The power supplies of modern IPCs are much more forgiving to supply voltage values, transients, electromagnetic interference (EMI), electrostatic discharge (ESD) and electrical noise in general than most other electronics, but you can still damage or shorten the lifespan of an IPC by supplying it with out-of-spec power values or by having large spikes in voltage. Some of this vulnerability can be mitigated by uninterruptable power supplies (UPS) and line filters on the incoming power.

If the IPC is supplied with a software image that includes a real-time operating system (RTOS) or real-time extension under Windows or even one of the Linux variants, this introduces some additional challenges to the owner. The factory IT department may pull the IPC in under their umbrella of computers that it manages and assume that automatic software updates, security patches and driver updates will make everyone’s life easier; after all, it is a PC, right?

Not necessarily. I have seen many real-time systems fail because the IT department pushed down software updates that result in issues to the performance of the system. Usually, the vendor-supplied driver set has been methodically tested with the real-time extensions, especially under Windows, to ensure proper operation with no memory leaks, locked memory blocks or anything else that causes issues with the system. In these situations, it is best to have IT treat the IPC as something other than a desktop computer and obtain software updates only from the original vendor.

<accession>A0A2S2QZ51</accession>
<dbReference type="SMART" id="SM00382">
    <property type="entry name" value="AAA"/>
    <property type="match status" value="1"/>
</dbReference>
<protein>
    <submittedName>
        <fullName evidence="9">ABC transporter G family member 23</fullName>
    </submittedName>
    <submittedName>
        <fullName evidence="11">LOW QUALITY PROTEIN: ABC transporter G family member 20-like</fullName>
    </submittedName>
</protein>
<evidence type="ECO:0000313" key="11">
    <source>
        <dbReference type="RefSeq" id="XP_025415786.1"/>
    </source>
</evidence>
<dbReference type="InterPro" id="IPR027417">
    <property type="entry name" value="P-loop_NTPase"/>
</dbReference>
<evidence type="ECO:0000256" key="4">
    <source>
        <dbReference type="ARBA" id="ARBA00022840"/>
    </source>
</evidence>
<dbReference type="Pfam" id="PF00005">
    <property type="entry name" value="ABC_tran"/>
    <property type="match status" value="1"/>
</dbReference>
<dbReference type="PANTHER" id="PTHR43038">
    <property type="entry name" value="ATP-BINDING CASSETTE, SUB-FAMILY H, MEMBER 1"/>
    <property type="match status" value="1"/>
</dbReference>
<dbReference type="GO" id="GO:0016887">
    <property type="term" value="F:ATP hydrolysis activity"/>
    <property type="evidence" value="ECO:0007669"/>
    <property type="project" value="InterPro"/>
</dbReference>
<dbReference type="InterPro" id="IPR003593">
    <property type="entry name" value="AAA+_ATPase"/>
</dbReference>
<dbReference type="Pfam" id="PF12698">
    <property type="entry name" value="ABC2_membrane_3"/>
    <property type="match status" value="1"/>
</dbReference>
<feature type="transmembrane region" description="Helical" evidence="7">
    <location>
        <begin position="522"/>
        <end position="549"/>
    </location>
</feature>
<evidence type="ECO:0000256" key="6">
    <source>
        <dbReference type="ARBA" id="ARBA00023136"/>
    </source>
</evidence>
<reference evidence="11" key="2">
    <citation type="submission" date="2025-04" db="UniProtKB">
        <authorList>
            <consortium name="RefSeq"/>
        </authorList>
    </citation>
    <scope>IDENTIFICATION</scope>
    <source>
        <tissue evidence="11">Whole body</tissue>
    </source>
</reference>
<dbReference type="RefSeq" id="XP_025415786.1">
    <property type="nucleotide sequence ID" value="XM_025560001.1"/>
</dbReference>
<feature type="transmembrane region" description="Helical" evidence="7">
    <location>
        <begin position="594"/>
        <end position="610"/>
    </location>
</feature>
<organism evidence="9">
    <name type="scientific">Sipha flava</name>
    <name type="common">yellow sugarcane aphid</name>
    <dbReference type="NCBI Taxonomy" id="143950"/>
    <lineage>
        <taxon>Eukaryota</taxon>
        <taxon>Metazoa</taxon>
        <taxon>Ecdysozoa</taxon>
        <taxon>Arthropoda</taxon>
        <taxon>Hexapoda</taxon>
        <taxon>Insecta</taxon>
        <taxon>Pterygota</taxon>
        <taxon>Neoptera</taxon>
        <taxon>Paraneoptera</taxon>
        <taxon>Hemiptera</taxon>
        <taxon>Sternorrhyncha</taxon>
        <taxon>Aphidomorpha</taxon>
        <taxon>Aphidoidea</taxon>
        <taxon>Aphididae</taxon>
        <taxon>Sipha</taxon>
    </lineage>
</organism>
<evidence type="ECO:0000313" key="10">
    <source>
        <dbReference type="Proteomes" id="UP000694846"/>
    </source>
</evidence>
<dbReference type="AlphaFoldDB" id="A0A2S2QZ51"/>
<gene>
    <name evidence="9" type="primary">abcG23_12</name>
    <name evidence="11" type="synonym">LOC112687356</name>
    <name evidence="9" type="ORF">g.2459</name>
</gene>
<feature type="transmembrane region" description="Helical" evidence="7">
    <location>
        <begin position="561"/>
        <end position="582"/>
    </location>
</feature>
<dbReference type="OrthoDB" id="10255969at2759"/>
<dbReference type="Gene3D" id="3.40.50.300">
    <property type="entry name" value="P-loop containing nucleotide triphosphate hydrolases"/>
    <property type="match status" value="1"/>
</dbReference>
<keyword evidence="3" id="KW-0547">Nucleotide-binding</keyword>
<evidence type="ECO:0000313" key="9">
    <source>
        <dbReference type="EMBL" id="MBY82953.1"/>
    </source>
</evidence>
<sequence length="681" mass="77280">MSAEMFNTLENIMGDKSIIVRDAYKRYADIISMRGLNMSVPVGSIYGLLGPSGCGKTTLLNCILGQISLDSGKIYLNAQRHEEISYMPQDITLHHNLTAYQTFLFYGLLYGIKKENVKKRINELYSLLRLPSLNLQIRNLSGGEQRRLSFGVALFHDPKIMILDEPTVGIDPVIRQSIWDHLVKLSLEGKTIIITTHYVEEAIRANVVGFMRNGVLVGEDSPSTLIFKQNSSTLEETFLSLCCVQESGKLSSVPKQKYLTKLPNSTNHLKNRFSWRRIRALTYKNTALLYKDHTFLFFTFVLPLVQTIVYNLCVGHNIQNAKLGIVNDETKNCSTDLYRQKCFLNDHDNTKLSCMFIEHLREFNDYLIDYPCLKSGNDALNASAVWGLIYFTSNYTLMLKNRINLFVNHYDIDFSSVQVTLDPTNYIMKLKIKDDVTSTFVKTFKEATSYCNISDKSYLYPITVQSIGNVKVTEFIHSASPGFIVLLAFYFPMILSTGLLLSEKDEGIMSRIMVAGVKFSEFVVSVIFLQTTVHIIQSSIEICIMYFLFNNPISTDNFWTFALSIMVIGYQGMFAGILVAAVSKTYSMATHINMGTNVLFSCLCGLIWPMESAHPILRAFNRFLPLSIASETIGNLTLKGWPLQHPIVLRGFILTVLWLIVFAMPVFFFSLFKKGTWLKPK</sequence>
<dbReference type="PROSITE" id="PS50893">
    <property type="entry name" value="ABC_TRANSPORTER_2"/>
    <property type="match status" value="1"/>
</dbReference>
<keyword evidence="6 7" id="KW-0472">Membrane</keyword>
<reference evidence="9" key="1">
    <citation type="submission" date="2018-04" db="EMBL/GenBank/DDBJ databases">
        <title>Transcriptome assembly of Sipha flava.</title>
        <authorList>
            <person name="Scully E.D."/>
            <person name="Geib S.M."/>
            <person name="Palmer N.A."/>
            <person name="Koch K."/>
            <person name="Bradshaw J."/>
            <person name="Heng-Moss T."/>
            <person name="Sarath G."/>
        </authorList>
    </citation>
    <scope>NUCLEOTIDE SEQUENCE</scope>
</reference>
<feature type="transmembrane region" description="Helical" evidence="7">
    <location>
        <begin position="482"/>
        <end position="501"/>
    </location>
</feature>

IPCs have evolved into very rugged, stable devices that can function perfectly in extreme environments and provide fantastic performance. Are they totally indestructible? No, but with just a little care and forethought, they can provide years or even decades of reliable service.

About the Author

Joey Stubbs | contributing editor

Joey Stubbs is a former Navy nuclear technician, holds a BSEE from the University of South Carolina, was a development engineer in the fiber optics industry and is the former head of the EtherCAT Technology group in North America.

Sponsored Recommendations

Case Study: Conveyor Solution for Unique Application

Find out how the Motion Automation Intelligence Conveyor Engineering team provided a new and reliable conveyance solution that helped a manufacturer turn downtime into uptime....

2024 State of Technology Report: PLCs & PACs

Programmable logic controllers (PLCs) have been a popular method of machine control since the PLC was invented in the late 1960s as a replacement for relay logic. The similarly...

Power Distribution Resource Guide

When it comes to selecting the right power supply, there are many key factors and best practices to consider.

Safe Speed and Positioning with Autonomous Mobile Robots

Here are some tips for ensuring safe speed and positioning for AMRs using integrated safety technology – many of these tips also apply to automated guided vehicles (AGVs).